Things are moving in the right direction, with the world economy rebounding and six consecutive quarters of economic growth in the United States, but construction has been immune to improvement and will be the last sector to recover, saiys Anirban Basu, Associated Builders and Contractors' chief economist, who spoke at the Central Florida Chapter of ABC’s Economic Outlook forum in Orlando.

“At some point, construction will recover; it always does,” Basu told more than 100 people in attendance. But for now, “less worse is the new excellent.”

North and South Carolina began improving in April 2010, with production of goods people need, such as energy, leading the way out of the recession, while Florida and Georgia have experienced a more modest recovery. Only North Dakota and Alaska have achieved a pre-recession level of expansion.

The U.S. economy is in recovery, much of it motivated by the stimulus package. But that work is winding down and the private sector is not ready to step forward to create new jobs or start building again, Basu says.

Since the start of the recession, the construction industry has lost 1.9 million jobs. The U.S. economy now supports 25% fewer construction workers. However, Basu maintains, “things are getting better,” with private-sector job creation moving in the right direction. In Florida, the education, health care and hospitality industries have added jobs, but construction is still losing jobs. Orlando was the exception, with 600 more construction jobs in December 2010 than one year prior. Tampa, on the other hand, lost 4,500 construction jobs during that period.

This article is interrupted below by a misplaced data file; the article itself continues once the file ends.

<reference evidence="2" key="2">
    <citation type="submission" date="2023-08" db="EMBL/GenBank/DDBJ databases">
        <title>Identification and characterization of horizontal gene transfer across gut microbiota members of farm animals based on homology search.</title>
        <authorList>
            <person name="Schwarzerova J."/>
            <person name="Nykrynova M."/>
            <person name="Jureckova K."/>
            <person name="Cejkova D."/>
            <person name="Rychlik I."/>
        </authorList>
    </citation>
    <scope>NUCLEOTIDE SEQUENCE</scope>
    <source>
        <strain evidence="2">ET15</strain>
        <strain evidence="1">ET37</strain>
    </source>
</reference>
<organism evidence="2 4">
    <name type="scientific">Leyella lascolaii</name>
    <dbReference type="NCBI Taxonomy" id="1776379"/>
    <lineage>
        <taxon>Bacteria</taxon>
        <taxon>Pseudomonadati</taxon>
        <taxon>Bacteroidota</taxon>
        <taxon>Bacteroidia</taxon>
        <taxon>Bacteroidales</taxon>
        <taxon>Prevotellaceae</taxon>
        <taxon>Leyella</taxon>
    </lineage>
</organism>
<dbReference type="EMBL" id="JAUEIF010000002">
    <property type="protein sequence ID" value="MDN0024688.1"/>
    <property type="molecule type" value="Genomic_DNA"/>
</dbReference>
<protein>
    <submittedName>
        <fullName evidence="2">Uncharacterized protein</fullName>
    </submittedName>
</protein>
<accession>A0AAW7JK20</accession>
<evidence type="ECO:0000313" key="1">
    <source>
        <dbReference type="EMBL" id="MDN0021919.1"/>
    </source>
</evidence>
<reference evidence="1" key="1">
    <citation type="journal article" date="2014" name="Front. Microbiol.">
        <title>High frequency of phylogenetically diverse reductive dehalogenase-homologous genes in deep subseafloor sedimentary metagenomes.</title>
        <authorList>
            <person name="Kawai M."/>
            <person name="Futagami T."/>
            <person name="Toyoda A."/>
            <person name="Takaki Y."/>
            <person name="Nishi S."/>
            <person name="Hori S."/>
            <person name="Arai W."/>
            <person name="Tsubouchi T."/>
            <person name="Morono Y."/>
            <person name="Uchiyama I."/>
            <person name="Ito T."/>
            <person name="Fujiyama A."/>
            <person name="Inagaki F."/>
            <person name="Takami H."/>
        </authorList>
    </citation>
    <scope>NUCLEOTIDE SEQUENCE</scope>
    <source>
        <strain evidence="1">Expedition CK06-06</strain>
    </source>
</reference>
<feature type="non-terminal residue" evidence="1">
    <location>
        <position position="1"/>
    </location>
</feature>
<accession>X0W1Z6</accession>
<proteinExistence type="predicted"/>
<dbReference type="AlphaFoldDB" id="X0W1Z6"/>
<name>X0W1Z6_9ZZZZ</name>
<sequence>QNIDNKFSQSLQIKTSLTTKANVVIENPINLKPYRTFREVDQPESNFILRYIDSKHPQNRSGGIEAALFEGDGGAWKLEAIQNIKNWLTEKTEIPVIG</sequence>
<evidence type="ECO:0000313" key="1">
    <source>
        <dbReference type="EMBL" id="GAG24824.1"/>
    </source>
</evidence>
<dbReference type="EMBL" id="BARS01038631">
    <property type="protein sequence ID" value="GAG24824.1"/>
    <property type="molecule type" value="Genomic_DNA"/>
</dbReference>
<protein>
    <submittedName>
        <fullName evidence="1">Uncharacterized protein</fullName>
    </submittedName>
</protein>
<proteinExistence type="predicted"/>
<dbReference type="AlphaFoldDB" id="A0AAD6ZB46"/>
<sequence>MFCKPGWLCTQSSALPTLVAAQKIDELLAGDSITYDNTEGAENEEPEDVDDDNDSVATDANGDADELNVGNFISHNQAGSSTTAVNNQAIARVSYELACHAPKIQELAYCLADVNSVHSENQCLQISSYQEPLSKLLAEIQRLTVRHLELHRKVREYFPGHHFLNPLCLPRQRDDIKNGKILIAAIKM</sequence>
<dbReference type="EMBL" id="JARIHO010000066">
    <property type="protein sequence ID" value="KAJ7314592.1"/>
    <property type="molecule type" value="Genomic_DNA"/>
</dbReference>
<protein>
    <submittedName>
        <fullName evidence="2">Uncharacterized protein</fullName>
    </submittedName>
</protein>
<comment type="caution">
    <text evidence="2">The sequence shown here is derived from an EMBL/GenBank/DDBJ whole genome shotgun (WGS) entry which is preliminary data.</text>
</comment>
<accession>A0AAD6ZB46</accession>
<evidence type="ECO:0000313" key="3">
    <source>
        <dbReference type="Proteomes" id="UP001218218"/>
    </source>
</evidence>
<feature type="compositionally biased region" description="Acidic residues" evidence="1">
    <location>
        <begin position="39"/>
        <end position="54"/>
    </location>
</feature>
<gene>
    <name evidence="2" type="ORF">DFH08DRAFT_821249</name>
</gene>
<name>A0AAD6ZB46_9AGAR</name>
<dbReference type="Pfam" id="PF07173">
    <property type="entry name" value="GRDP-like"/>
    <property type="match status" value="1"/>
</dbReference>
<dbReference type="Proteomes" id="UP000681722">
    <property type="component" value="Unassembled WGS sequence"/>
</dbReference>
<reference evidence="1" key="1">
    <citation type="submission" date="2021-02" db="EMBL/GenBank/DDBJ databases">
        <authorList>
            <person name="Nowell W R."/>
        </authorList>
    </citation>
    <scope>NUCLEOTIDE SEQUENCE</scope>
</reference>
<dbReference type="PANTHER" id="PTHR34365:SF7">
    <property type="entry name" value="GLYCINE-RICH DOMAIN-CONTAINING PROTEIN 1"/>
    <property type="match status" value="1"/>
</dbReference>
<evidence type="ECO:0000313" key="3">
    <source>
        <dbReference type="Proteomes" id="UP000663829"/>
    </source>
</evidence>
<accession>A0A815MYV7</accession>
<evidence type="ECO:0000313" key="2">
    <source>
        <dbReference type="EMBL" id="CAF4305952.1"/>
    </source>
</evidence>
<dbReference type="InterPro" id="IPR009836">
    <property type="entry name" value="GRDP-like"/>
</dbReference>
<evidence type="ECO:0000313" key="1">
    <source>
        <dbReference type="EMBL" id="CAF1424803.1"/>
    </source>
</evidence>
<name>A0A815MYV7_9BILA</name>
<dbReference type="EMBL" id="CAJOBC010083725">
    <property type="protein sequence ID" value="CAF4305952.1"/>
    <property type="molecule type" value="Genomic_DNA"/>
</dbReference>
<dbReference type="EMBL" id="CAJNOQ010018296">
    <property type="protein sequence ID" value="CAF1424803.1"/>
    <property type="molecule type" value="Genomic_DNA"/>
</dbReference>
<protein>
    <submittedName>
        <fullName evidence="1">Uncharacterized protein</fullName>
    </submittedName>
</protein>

“Things are turning around faster in Orlando than people realize,” Basu says.

Nationally, the American Institute of Architects’ architecture billings index shows an increase starting in October 2010. Basu indicates that means contractors should start getting busier in about 14 months.

“We have seen the worst of it,” Basu says.

Economic forum panelist Ted Garrison, of Garrison Associates of Ormond Beach, Fla., advised attendees to “get out of the building industry” and restructure to improve processes, to work more collaboratively, to shift toward integrated project delivery and to focus on solving owners’ problems.

Garrison recommends if health-care contractors spend the time to learn how hospitals operate, to become experts in the end product, they can build better facilities and deliver more value. He also suggests the industry needs to get rid of waste in the system and cut construction costs by 20% to 30%, something he says has been proven possible on jobs built as private-public partnerships. That does not mean building cheaper but rather finding ways to streamline operations. And he maintains the time to do that is now.            

“The financial crisis is a blessing, because it has created a sense of urgency,” Garrison says. “We need to make fundamental changes if we want to survive.”